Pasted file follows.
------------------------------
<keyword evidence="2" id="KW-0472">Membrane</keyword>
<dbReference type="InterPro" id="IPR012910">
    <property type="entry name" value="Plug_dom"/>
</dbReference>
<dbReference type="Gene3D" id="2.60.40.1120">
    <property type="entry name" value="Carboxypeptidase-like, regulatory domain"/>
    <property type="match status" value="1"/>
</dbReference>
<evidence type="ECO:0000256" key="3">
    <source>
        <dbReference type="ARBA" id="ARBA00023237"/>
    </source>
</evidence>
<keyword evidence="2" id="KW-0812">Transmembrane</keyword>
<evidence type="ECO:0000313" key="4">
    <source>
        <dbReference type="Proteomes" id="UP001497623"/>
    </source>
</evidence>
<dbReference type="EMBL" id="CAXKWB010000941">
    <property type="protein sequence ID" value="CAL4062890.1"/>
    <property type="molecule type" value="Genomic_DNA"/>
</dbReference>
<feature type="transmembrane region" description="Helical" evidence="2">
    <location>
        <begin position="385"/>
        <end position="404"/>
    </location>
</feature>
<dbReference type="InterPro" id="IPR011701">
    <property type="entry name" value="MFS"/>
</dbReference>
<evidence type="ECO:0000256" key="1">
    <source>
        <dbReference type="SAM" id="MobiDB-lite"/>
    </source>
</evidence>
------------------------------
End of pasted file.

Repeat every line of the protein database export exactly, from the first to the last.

<keyword evidence="2" id="KW-0472">Membrane</keyword>
<dbReference type="InterPro" id="IPR012910">
    <property type="entry name" value="Plug_dom"/>
</dbReference>
<dbReference type="Gene3D" id="2.60.40.1120">
    <property type="entry name" value="Carboxypeptidase-like, regulatory domain"/>
    <property type="match status" value="1"/>
</dbReference>
<evidence type="ECO:0000256" key="3">
    <source>
        <dbReference type="ARBA" id="ARBA00023237"/>
    </source>
</evidence>
<keyword evidence="2" id="KW-0812">Transmembrane</keyword>
<evidence type="ECO:0000313" key="4">
    <source>
        <dbReference type="Proteomes" id="UP001497623"/>
    </source>
</evidence>
<dbReference type="EMBL" id="CAXKWB010000941">
    <property type="protein sequence ID" value="CAL4062890.1"/>
    <property type="molecule type" value="Genomic_DNA"/>
</dbReference>
<feature type="transmembrane region" description="Helical" evidence="2">
    <location>
        <begin position="385"/>
        <end position="404"/>
    </location>
</feature>
<dbReference type="InterPro" id="IPR011701">
    <property type="entry name" value="MFS"/>
</dbReference>
<evidence type="ECO:0000256" key="1">
    <source>
        <dbReference type="SAM" id="MobiDB-lite"/>
    </source>
</evidence>